The Mittal Institute’s annual Seed for Change (SFC) competition aims to develop a vibrant ecosystem for innovation and entrepreneurship in India and Pakistan, offering grant prizes to interdisciplinary student projects that have the potential to positively impact societal, economic, and environmental issues in India and Pakistan. We recently spoke with a few of our past winners of the SFC competition — the teams of Umbulizer, Gramhal, and Meet — to learn how their social enterprise initiatives in Pakistan and India have grown since the time they one.
Category : Social Enterprise
Through a collaboration between the Tata Trusts and the Mittal Institute, the project “Designing a Sanitation Hub” will yield a series of design drawings and representations of how a sanitation “hub” will be configured spatially in both rural and urban settings, including indigenous community settlements (such as the koliwadas and lal dora areas) to high-density squatter settlements.
The COVID-19 pandemic has had a significant and negative impact on the delivery of eye health services around the world, while pushing new behaviors of both consumers and healthcare service provides. We spoke with Ajay Chawariya, the Executive Director of Project Prakash Charitable Trust (PPCT), to understand how the Project Prakash team is dealing with the challenges of providing eye care during the pandemic.
Emmerich Davies, Assistant Professor at the Harvard Graduate School of Education, recently moderated a discussion with panelists Ayaz Aziz (Manager, Online Education, Bangladesh Youth Leadership Center), Nishant Pandey (CEO, American India Foundation), Rumee Singh (Founder, Katha4Nepal), and Haroon Yasin (Co-founder and CEO, Orenda) as they showcased their innovative models of education delivery in times of the pandemic.
The education system in India relies heavily on traditional ways of teaching. However, evidence suggests that active, exploratory learning rather than traditional knowledge–sharing has a more constructive impact on academic performance, creating more motivation and ongoing interest in the subject as it puts the student in direct contact with the learning materials. The Soft Robotic Toolkit, part of the Mittal Institute’s Multidisciplinary Approach to Innovative Social Enterprises supported by Tata Trusts, uses active, hands-on pedagogy to provide cutting edge, high-quality STEM learning.
Even though mental disorders contribute significantly to the burden of illness in India — making it a nationwide public health priority — most of those affected do not receive evidence-based intervention. In low- and middle-income countries, such as India, non-specialist workers are key in providing healthcare to rural areas. Growing evidence demonstrates that with appropriate training and supervision, they can effectively deliver brief psychological treatments for mental disorders. However, the efforts to scale up these initiatives are prevented by a heavy reliance on the traditional methods of face-to-face training and supervision.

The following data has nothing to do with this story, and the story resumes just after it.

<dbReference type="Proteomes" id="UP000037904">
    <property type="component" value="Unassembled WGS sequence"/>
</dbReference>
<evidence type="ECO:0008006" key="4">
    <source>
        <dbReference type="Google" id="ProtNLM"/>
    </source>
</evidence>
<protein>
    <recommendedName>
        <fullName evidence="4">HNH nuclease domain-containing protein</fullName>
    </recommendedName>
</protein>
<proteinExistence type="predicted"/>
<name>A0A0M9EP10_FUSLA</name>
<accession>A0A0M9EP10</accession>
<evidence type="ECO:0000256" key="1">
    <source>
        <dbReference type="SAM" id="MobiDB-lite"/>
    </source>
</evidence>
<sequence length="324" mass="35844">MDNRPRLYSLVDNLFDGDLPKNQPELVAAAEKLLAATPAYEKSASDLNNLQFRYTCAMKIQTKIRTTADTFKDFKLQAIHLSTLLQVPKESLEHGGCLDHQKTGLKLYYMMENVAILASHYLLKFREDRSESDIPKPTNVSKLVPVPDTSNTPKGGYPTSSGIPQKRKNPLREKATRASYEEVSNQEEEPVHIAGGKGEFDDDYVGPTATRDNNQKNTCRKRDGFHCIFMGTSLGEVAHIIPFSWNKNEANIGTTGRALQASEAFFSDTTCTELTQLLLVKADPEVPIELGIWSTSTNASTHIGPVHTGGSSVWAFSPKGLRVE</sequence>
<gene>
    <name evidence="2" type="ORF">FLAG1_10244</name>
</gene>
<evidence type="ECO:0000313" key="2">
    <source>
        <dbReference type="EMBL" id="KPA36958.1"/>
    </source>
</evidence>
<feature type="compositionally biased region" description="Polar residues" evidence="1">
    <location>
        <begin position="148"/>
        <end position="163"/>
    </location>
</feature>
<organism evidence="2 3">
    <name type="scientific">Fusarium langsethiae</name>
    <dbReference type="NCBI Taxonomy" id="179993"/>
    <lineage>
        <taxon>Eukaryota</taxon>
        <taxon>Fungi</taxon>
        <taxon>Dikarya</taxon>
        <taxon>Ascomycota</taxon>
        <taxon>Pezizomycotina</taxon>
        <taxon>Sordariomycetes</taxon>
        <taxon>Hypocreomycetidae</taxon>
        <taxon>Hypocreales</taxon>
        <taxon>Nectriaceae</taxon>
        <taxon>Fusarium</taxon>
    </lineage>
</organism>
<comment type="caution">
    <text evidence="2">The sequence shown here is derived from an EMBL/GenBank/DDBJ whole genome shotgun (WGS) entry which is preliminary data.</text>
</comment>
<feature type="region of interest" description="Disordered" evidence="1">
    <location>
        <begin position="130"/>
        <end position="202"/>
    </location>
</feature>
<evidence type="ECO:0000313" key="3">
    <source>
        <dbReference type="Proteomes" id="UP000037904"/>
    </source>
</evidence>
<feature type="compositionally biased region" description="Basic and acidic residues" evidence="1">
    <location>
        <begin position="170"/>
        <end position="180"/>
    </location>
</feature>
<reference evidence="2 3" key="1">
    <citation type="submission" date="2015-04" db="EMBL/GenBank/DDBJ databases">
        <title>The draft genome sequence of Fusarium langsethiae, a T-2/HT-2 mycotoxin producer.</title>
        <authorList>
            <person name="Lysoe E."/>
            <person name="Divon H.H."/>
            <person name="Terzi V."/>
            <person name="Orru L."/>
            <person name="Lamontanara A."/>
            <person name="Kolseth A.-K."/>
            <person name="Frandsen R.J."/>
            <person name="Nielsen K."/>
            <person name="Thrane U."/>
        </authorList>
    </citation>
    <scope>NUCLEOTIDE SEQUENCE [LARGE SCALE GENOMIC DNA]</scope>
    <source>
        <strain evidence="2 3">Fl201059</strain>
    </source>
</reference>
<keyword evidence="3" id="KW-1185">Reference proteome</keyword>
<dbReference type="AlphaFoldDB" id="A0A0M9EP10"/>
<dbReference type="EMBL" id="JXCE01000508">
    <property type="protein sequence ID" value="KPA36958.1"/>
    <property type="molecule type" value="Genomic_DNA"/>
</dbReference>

In 2019, the Mittal Institute’s Seed for Change competition awarded the Gramhal team, composed of members Vikas Birhma and Pankaj Mahalle, first place. Over the past year, the funding from the competition has helped take their social enterprise initiative off the ground, and Gramhal has already had a significant impact on the lives of smallholder farmers in India. In the last few months of 2019, over 50 farmers sold their produce — worth USD 100,000 — through Gramhal, receiving a fair and higher price.
The latest inauguration ceremonies of two Prakash Vision Centers (PVCs) in Brahmpur and Pali blocks of Gorakhpur, Uttar Pradesh, were recently held in late October. These vision centers have been established under the project “Multidisciplinary Approach to Innovative Social Enterprises” with support from the Mittal Institute and Harvard Global Research Support Centre in India. More than a hundred people from the neighboring villages attended the ceremony, which featured special guests Rinku Yadav, the Village Pradhan of Lalapur village in Brahmpur Block, and Brijil K. Mathew, Manager of Eye Care Services at Fatima Hospital in Gorakhpur. Fatima Hospital is a charitable hospital with a well-appointed ophthalmic division that has partnered with Project Prakash to provide medical treatment to patients referred from PVCs for specialized care.
On April 3rd, the India Digital Health Net (IDHN), a multidisciplinary research and development initiative established to support an Application Programming Interface-enabled (API) federated health data architecture in India, convened a workshop in New Delhi to learn from the several initiatives across the country that are building components of what may ultimately become India’s health tech grid. The workshop was organized with support from the Lakshmi Mittal and Family South Asia Institute and the Asia Center. Dr. Satchit Balsari (Harvard Medical School and Harvard T.H. Chan School of Public Health) and Professor Tarun Khanna (Harvard Business School) served as co-chairs of the event.
The Toolkit team develops low-cost Toolkits that can be used in underserved classrooms in India, their ultimate goal to educate students in cutting-edge soft robotics research through hands-on, cognitive learning. After years of development in the US, the team took its first step in India this week and conducted its first workshop in Delhi with a group of educators and students.
We recently sat down with Dmitry Popov and Ankur Goel, two members of the Soft Robotics Toolkit team at Harvard. This project — currently in the research, development, and testing phase — will become a comprehensive resource that teaches students how to design, fabricate, model, and test their own soft robotic devices.